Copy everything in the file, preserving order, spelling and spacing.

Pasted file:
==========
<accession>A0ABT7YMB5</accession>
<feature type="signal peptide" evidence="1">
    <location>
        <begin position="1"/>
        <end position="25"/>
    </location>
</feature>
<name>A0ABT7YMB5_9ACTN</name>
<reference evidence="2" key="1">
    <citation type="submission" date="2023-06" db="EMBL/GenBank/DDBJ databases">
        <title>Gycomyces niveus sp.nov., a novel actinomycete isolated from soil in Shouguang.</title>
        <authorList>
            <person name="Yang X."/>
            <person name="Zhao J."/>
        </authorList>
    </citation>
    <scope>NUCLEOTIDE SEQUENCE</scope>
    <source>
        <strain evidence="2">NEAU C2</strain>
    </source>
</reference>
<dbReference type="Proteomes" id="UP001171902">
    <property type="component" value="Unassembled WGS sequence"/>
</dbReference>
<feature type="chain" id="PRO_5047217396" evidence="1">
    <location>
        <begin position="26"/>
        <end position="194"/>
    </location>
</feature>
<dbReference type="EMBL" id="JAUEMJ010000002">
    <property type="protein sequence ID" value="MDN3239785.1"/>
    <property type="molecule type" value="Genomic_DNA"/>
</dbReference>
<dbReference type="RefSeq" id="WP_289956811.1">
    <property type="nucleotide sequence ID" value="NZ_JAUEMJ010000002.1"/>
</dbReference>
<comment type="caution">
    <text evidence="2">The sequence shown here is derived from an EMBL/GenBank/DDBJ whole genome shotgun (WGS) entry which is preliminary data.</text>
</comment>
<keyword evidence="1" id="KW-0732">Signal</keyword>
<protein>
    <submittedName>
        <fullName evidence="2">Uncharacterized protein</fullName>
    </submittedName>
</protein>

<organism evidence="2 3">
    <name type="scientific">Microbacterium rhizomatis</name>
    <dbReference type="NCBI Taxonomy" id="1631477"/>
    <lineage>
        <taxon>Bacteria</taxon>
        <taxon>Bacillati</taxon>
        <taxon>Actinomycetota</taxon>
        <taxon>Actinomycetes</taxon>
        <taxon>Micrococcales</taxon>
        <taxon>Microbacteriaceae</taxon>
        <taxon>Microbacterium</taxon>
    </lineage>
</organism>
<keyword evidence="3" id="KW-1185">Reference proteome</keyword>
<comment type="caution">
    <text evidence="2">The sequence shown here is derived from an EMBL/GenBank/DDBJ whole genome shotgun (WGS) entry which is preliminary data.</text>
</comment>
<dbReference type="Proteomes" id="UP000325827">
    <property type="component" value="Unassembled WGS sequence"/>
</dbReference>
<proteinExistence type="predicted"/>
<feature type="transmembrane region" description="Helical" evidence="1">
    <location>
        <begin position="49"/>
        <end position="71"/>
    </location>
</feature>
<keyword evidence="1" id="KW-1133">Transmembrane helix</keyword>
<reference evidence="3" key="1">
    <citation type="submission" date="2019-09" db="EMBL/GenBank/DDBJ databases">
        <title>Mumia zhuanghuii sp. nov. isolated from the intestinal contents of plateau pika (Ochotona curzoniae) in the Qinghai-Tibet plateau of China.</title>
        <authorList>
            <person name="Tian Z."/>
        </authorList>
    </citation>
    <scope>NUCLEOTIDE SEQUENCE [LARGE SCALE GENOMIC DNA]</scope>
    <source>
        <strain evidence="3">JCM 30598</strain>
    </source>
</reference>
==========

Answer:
<accession>A0ABT7YMB5</accession>
<feature type="signal peptide" evidence="1">
    <location>
        <begin position="1"/>
        <end position="25"/>
    </location>
</feature>
<name>A0ABT7YMB5_9ACTN</name>
<reference evidence="2" key="1">
    <citation type="submission" date="2023-06" db="EMBL/GenBank/DDBJ databases">
        <title>Gycomyces niveus sp.nov., a novel actinomycete isolated from soil in Shouguang.</title>
        <authorList>
            <person name="Yang X."/>
            <person name="Zhao J."/>
        </authorList>
    </citation>
    <scope>NUCLEOTIDE SEQUENCE</scope>
    <source>
        <strain evidence="2">NEAU C2</strain>
    </source>
</reference>
<dbReference type="Proteomes" id="UP001171902">
    <property type="component" value="Unassembled WGS sequence"/>
</dbReference>
<feature type="chain" id="PRO_5047217396" evidence="1">
    <location>
        <begin position="26"/>
        <end position="194"/>
    </location>
</feature>
<dbReference type="EMBL" id="JAUEMJ010000002">
    <property type="protein sequence ID" value="MDN3239785.1"/>
    <property type="molecule type" value="Genomic_DNA"/>
</dbReference>
<dbReference type="RefSeq" id="WP_289956811.1">
    <property type="nucleotide sequence ID" value="NZ_JAUEMJ010000002.1"/>
</dbReference>
<comment type="caution">
    <text evidence="2">The sequence shown here is derived from an EMBL/GenBank/DDBJ whole genome shotgun (WGS) entry which is preliminary data.</text>
</comment>
<keyword evidence="1" id="KW-0732">Signal</keyword>
<protein>
    <submittedName>
        <fullName evidence="2">Uncharacterized protein</fullName>
    </submittedName>
</protein>

<organism evidence="2 3">
    <name type="scientific">Microbacterium rhizomatis</name>
    <dbReference type="NCBI Taxonomy" id="1631477"/>
    <lineage>
        <taxon>Bacteria</taxon>
        <taxon>Bacillati</taxon>
        <taxon>Actinomycetota</taxon>
        <taxon>Actinomycetes</taxon>
        <taxon>Micrococcales</taxon>
        <taxon>Microbacteriaceae</taxon>
        <taxon>Microbacterium</taxon>
    </lineage>
</organism>
<keyword evidence="3" id="KW-1185">Reference proteome</keyword>
<comment type="caution">
    <text evidence="2">The sequence shown here is derived from an EMBL/GenBank/DDBJ whole genome shotgun (WGS) entry which is preliminary data.</text>
</comment>
<dbReference type="Proteomes" id="UP000325827">
    <property type="component" value="Unassembled WGS sequence"/>
</dbReference>
<proteinExistence type="predicted"/>
<feature type="transmembrane region" description="Helical" evidence="1">
    <location>
        <begin position="49"/>
        <end position="71"/>
    </location>
</feature>
<keyword evidence="1" id="KW-1133">Transmembrane helix</keyword>
<reference evidence="3" key="1">
    <citation type="submission" date="2019-09" db="EMBL/GenBank/DDBJ databases">
        <title>Mumia zhuanghuii sp. nov. isolated from the intestinal contents of plateau pika (Ochotona curzoniae) in the Qinghai-Tibet plateau of China.</title>
        <authorList>
            <person name="Tian Z."/>
        </authorList>
    </citation>
    <scope>NUCLEOTIDE SEQUENCE [LARGE SCALE GENOMIC DNA]</scope>
    <source>
        <strain evidence="3">JCM 30598</strain>
    </source>
</reference>